The PEOPLE of the State of New York, Respondent, v. William ZUGA, Defendant-Appellant.
Judgment, Supreme Court, New York County (Bruce Allen, J.), rendered January 9, 2002, convicting defendant, after a jury trial, of attempted grand larceny in the first degree, and sentencing him to a conditional discharge, unanimously affirmed.
The verdict was based on legally sufficient evidence and was not against the weight of the evidence. There is no basis upon which to disturb the jury's determinations concerning credibility. Defendant's larcenous intent could be readily inferred from the evidence (see People v. Meadows, 199 N.Y. 1, 7, 92 N.E. 128  ). The evidence warranted the conclusion that defendant attempted to commit larceny by false pretenses, in that he knowingly made false claims as to the existence of unpublicized “capital enhancement programs” that guaranteed immediate, astronomical, risk-free investment returns.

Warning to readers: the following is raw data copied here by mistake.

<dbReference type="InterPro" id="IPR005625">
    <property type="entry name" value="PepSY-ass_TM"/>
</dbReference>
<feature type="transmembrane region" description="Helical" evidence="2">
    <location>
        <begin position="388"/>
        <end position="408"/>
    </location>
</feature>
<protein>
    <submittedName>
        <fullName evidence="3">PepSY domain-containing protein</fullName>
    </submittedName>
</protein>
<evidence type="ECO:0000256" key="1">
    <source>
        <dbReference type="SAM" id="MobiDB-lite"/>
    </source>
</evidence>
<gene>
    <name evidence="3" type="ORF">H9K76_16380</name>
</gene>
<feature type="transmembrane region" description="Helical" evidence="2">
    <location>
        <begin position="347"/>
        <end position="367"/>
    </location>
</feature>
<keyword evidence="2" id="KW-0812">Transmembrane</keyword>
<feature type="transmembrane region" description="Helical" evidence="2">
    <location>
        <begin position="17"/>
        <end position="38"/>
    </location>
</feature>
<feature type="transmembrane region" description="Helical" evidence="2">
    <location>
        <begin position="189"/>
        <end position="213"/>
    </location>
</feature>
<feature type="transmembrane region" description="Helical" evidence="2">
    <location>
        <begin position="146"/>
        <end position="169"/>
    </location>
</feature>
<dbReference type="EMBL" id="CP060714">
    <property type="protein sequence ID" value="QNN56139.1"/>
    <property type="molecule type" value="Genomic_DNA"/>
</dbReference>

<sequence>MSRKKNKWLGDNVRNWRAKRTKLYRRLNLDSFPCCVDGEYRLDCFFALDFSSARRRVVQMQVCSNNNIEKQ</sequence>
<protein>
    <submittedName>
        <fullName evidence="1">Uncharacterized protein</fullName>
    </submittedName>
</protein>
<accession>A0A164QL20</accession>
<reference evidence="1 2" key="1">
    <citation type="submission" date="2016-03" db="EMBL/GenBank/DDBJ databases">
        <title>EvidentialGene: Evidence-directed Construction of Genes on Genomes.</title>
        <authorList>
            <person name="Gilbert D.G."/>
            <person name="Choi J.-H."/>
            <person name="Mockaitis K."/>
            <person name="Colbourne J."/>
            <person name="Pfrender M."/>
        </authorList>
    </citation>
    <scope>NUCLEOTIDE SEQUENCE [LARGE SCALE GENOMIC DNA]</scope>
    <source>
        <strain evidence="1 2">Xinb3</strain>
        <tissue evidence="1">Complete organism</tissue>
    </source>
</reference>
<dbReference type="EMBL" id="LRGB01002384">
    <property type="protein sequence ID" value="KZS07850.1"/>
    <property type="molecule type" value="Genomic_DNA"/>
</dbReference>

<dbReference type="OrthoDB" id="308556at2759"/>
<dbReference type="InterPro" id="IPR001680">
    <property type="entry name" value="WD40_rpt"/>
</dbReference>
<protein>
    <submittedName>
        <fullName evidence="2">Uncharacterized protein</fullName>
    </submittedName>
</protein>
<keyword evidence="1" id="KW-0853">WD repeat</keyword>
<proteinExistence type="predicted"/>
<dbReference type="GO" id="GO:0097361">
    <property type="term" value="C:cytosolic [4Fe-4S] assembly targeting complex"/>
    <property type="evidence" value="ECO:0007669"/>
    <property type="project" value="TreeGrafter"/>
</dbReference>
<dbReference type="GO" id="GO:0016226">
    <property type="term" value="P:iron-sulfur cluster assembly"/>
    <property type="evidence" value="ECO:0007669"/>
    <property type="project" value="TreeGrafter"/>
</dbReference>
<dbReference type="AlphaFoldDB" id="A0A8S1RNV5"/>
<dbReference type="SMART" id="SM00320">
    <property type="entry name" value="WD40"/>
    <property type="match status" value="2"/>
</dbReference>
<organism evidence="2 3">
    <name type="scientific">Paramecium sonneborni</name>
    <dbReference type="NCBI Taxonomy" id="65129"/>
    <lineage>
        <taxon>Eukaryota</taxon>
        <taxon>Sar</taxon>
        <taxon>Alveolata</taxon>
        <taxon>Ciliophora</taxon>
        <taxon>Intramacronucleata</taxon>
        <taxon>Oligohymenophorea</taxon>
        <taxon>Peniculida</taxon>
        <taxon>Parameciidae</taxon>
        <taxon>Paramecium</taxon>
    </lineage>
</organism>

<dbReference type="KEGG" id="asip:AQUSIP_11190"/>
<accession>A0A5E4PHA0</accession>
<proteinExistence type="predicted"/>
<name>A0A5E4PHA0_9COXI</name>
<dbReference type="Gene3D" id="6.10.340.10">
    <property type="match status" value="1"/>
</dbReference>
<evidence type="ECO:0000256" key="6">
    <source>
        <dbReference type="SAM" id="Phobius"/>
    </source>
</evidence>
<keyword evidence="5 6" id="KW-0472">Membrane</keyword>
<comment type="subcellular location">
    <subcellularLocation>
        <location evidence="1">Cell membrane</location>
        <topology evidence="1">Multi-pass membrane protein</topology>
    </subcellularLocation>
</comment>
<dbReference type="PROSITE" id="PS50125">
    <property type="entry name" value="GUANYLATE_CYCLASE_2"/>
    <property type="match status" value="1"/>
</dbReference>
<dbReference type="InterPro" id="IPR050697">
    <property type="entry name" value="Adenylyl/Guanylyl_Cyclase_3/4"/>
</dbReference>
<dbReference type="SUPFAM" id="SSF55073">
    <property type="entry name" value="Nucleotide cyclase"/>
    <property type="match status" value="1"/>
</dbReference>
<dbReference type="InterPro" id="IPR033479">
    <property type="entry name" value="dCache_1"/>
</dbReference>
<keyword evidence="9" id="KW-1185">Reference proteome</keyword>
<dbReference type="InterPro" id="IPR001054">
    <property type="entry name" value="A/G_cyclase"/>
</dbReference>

The court's Sandoval ruling balanced the appropriate factors and was a proper exercise of discretion (see People v. Hayes, 97 N.Y.2d 203, 738 N.Y.S.2d 663, 764 N.E.2d 963 ; People v. Walker, 83 N.Y.2d 455, 458-459, 611 N.Y.S.2d 118, 633 N.E.2d 472 ; People v. Pavao, 59 N.Y.2d 282, 292, 464 N.Y.S.2d 458, 451 N.E.2d 216  ). The court properly permitted the prosecution to elicit defendant's other fraudulent conduct, which was extremely probative of his credibility. To the extent that the prosecutor may have exceeded the scope of the court's Sandoval ruling, we find any error to be harmless.
We have considered and rejected defendant's remaining claims, including those contained in his pro se supplemental brief.